Save the Cedar River, a nonprofit that sprung up from residents opposing the planned asphalt plant on State Route 169/Maple Valley Highway, recently announced that it was awarded a $20,000 grant from Patagonia.
The grant is part of the company’s World Trout Initiative. Members of the nonprofit found out about the grant after visiting the Seattle Patagonia store. Kate Bauwer, a resident of unincorporated Renton, helped write the grant application for Save the Cedar River. Bauwer said she knew many groups would be applying to this grant since the source of funding is well-known in the nonprofit world, and that everyone is excited to see Save the Cedar River was a recipient and being supported by Patagonia.
The group opposing the asphalt plant permit formed a 501-C3 nonprofit Save the Cedar River in March 2019, after working together for almost a year-and-a-half. Bauwer said the nonprofit intends to save the money for the possible legal battle they will face as they fight the permitting of the proposed plant, pending that the permit is approved. Patagonia confirmed that the group received the grant, but was unable to provide someone for interview by press deadline.
The World Trout Initiative grant funds work for wild, self-sustainable trout, salmon and other fish species within their native range. Specifically, the work either restores native river habitats, eliminates irresponsible aquaculture and pollution, and/or provides unassisted fish passage to and from historically accessible habitats. The Cedar River, which flows from the Cascades east of Maple Valley into Lake Washington in Renton, is home to sockeye, coho and Chinook salmon, as well as steelhead and trout. Many efforts have been made to support, protect and create awareness of the salmon in the river.
Lakeside Industries, an Issaquah-based company, wants to move one of its plants from Covington to the Maple Valley Highway site, near both unincorporated Renton and Maple Valley. It acquired the property in 2016 for $9.5 million, according to King County property records.
In October 2017, residents took notice of the proposed land use action of the asphalt plant, in the location of an old landscaping company. Bauwer said they don’t oppose Lakeside asphalt plants or jobs, but oppose the location chosen and believe the placement is illegal.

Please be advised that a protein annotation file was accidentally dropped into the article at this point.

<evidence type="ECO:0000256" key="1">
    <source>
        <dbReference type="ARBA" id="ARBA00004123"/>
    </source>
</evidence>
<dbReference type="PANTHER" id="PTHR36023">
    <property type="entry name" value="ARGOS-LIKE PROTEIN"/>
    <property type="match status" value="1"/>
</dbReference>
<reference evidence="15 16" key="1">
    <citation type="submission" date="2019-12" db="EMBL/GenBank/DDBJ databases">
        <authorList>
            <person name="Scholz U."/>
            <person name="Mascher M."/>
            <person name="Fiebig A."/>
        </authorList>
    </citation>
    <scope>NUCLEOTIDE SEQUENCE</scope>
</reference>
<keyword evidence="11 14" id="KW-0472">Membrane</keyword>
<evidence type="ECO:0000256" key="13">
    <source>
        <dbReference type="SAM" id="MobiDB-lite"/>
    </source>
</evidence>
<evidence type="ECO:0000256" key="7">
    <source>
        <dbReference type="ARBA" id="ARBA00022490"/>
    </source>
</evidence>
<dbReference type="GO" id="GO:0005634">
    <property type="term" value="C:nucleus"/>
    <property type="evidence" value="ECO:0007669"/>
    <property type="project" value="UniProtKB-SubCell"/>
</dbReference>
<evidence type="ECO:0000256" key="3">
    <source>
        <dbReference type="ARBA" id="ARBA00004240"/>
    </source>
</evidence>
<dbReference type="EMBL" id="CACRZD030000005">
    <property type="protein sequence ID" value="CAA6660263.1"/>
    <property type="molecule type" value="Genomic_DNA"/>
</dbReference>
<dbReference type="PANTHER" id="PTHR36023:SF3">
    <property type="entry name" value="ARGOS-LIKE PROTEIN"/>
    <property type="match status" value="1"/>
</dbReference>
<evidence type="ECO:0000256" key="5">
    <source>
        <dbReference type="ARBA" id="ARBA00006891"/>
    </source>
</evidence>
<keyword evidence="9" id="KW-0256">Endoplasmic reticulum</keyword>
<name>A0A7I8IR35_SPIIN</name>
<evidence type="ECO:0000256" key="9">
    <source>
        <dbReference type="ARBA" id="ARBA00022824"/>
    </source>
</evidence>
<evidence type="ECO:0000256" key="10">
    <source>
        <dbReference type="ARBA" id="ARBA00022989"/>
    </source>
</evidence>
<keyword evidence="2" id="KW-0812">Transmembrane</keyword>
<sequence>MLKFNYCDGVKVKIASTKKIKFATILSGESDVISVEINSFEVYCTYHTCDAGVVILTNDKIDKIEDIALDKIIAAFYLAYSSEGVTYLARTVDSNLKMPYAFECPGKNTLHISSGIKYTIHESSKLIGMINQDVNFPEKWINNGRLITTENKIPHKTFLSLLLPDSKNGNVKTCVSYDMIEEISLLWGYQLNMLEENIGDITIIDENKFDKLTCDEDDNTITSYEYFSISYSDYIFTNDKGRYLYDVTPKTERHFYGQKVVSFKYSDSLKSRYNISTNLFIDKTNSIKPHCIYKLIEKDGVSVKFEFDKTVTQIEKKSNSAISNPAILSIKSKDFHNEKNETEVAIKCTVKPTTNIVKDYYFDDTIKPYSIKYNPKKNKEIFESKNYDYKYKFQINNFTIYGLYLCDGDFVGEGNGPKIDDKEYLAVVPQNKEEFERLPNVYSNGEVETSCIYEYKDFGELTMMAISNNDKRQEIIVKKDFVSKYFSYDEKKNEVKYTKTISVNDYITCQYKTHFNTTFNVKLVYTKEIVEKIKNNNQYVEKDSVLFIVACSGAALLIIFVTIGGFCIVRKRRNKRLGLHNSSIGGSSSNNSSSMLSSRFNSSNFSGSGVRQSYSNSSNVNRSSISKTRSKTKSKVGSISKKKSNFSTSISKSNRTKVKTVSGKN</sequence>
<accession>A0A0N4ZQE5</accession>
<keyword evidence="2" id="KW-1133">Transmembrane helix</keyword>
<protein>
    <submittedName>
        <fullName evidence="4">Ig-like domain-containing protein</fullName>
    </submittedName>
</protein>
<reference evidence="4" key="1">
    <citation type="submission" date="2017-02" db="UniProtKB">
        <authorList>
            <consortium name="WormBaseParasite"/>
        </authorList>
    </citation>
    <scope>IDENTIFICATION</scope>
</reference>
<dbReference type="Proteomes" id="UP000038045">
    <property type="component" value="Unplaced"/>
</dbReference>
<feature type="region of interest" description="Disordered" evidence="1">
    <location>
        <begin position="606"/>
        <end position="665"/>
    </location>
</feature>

“You can throw a rock and you’ll hit the Cedar River,” Bauwer said. “Fish and asphalt don’t mix.”
Lakeside has stated that asphalt does not harm people or fish and that the plant will use the latest technology to ensure clean stormwater runoff. The asphalt is created using a mixture of heated rock and oil to create the material, Lakeside previously told Covington Reporter that contrarily to how some perceive the process, it is not similar to oil refining. Lakeside has also stated the plant emits steam, and less emissions in one year than a commercial bakery produces in a month.
Still, opponents say the industrial zoning so close to the Cedar River needs to be revisited. King County Councilmember Reagan Dunn worked to get extensions on the public comment period, a six-month moratorium and in a previous interview with Covington Reporter said he was disheartened that the project was moving forward on an environmentally sensitive parcel.
There has been several delays in the permit as the King County Department of Permitting and Environmental Review requests more information from Lakeside.
Bauwer said they expect to hear about the permit again in March. It could be accepted, rejected or delayed again. In the meantime, she said, Save the Cedar River will be out on the highway monthly to protest.
“The efforts of our community, and everybody’s work on this project, have delayed the plant by over two years. That’s an incredible accomplishment in and of itself,” Bauwer said.
More information on the nonprofit is available at savethecedarriver.org.